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AGF rejects President’s approval, withholds $350m consultants fee on Paris Club refund

By Igho Akeregha, Head, Northern Region
18 December 2018   |   4:07 am
The Accountant-General of the Federation (AGF, Ahmed Idris, has refused to abide by the directive of President Muhammadu Buhari that all debts relating...

Accountant-General of the Federation, Mr Ahmed Idris

Cites verbal directive from Governor Yari for refusal
The Accountant-General of the Federation (AGF, Ahmed Idris, has refused to abide by the directive of President Muhammadu Buhari that all debts relating to the Paris Club loans refund be finally settled.

The accountant-general equally remained adamant despite subsequent advice by the Minister of Justice and Attorney-General of the Federation (AGF), Abubakar Malami (SAN) and the Minister of Finance that the presidential directive be complied with.

Investigation revealed that the accountant-general is relying on a purported contradictory oral directive by the Chairman of the Governor’s Forum, who is said to have given an oral instruction that funds meant to pay consultancy/legal fees, estimated at about $350 million, be withheld.

The Chief of Staff (CoS) to the President, Abba Kyari had, by a letter dated June 28, 2018, disclosed that Buhari has approved the settlement of all claims related to the Paris Club loan reimbursement.

In the letter, copied to the Ministers of Finance and Justice, Kyari also sought the legal opinion of the AGF) on the issue.

Malami, in his letter dated July 11, 2018 (in reaction to the CoS’ request for legal opinion) and another letter dated August 20, 2018 (in response to request for legal opinion by the Minister of Finance), identified some third party claimants, who were entitled to be paid consultancy/legal fees for the services they rendered to states and local governments in relation to the Paris Club refund.

The Justice Minister warned that since the consultants and other third party claimants have obtained garnishee orders against the Federal Government and the Central Bank of Nigeria (CBN), the Federal Government was under obligation to settle these third party creditors before making disbursement to the states and local governments.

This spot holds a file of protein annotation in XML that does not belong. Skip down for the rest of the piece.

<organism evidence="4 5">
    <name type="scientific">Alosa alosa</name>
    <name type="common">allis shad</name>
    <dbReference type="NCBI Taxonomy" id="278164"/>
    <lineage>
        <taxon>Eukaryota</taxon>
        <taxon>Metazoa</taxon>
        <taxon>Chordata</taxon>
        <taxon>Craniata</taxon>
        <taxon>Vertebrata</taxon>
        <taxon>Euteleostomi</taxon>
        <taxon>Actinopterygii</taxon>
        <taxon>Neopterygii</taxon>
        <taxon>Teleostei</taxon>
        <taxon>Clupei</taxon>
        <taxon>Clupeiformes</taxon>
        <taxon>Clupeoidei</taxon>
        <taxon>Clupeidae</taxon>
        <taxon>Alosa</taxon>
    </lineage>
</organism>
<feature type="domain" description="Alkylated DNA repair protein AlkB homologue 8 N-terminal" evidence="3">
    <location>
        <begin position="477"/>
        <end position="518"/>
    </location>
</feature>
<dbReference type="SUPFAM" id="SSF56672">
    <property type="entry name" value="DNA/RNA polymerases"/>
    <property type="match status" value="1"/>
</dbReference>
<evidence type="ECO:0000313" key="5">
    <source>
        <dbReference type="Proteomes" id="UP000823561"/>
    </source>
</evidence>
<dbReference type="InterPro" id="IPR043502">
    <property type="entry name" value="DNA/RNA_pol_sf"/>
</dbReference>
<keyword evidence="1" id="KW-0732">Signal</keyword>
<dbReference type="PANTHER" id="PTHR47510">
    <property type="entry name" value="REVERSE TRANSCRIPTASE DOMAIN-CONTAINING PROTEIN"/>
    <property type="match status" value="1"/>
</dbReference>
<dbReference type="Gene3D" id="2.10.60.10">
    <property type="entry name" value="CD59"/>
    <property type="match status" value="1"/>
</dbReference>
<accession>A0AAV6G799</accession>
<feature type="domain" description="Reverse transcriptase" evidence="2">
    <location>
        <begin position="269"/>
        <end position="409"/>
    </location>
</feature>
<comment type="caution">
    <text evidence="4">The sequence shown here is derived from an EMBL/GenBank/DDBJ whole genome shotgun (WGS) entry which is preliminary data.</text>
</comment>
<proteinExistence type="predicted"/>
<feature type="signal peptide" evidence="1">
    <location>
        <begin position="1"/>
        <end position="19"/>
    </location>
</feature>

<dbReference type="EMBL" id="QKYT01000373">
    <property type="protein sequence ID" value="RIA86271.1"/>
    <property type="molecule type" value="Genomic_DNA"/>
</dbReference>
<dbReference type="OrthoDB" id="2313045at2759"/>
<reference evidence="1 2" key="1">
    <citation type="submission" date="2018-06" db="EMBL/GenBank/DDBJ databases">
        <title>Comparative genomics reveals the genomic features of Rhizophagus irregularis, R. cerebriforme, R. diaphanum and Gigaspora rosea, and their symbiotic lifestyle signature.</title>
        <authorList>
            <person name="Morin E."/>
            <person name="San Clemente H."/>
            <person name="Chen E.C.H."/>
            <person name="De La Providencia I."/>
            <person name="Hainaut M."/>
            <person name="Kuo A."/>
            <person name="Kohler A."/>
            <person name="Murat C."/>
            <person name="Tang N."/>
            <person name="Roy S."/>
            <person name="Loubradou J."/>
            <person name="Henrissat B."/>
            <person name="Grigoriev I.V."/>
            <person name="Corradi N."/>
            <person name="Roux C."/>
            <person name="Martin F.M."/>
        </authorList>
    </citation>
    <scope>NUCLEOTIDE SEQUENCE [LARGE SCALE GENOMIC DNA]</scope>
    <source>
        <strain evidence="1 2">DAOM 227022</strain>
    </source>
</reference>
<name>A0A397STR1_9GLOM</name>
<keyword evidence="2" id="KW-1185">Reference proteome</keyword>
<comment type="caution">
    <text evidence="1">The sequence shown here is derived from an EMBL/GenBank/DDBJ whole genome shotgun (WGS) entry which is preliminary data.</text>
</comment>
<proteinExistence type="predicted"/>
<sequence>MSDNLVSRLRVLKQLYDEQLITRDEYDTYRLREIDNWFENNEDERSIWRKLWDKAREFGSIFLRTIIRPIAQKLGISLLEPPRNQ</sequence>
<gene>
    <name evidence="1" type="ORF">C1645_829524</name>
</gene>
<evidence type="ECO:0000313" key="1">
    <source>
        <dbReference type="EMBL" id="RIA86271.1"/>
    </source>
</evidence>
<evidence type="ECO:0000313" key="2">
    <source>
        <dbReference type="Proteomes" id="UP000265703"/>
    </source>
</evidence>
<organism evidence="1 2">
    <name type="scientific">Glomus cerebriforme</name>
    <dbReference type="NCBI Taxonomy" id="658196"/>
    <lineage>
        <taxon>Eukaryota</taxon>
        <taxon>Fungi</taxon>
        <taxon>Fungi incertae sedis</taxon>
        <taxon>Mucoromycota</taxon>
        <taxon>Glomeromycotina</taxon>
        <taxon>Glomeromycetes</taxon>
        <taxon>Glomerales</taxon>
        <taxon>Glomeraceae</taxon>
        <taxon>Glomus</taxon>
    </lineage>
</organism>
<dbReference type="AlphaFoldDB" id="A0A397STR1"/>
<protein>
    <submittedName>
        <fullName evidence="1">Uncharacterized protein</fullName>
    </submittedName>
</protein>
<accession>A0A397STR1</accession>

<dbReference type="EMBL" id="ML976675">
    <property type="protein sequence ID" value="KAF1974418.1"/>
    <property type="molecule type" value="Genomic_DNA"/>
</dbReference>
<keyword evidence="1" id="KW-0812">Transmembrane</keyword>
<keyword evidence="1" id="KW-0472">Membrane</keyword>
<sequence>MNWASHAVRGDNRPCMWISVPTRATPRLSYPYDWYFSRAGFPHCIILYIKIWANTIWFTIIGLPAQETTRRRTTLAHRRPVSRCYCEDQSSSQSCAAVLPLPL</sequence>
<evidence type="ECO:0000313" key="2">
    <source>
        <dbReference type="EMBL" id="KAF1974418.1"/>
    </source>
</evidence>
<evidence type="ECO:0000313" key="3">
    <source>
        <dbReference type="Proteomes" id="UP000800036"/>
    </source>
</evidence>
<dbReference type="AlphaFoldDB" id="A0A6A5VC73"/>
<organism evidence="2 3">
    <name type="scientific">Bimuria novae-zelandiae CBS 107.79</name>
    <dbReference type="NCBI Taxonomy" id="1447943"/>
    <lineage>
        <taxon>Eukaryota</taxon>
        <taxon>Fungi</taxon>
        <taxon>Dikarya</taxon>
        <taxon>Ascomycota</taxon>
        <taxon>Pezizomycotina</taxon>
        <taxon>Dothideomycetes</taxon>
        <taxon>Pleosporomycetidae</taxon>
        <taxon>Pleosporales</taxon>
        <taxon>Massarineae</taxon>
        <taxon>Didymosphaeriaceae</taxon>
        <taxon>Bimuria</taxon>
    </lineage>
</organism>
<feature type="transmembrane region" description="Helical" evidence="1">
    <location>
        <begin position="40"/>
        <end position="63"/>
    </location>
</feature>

Following Malami’s advice, then Minister of Finance, Kemi Adeosun, in a letter dated September 14, 2018 asked the CBN governor, Godwin Emefiele, to set aside the consultants’ fees estimated at $350 million.

However, in his letter of September 21, 2018 to the Attorney-General of the Federation, which he sent through the Finance Minister, Idris attempted to justify why the $350 million meant for the payment of legal/consultancy fees is being withheld.

He sought advice from the Minister of Justice, a request the minister was yet to provide since the letter was written on September 21.

Idris, in the letter titled: “Re: Payment of legal/consultancy fees deducted from states’ reimbursement in respect of final claim on Paris Club loan,” referred to a certain counter-directive by the Chairman of the NGF to withhold the $350 million.

The letter read in part: “The Attorney-General of the Federation and Minister of Justice, kindly refer to our tri-partite discussion at the Ministry of Justice on the above subject vide Mr. President’s approval and be informed that the Chairman of the Governors’ Forum has verbally instructed that the payment be kept on hold.

“In view of the President’s approval and the counter-instruction from the Chairman of the Governors’ Forum, kindly advice accordingly.”

Commenting on the propriety of his action, the Office of the AGF said: “The OAGF had to write Attorney-General of the Federation in view of some emerging developments on the matter. We always comply fully with relevant directives and extant rules guiding public expenditure and payments.

“As Treasury, we perform our duties ethically and without compromising our professional callings as holders of public trust. Should you need additional information on this matter, Please contact us again. Thank you for the effort to hear from us.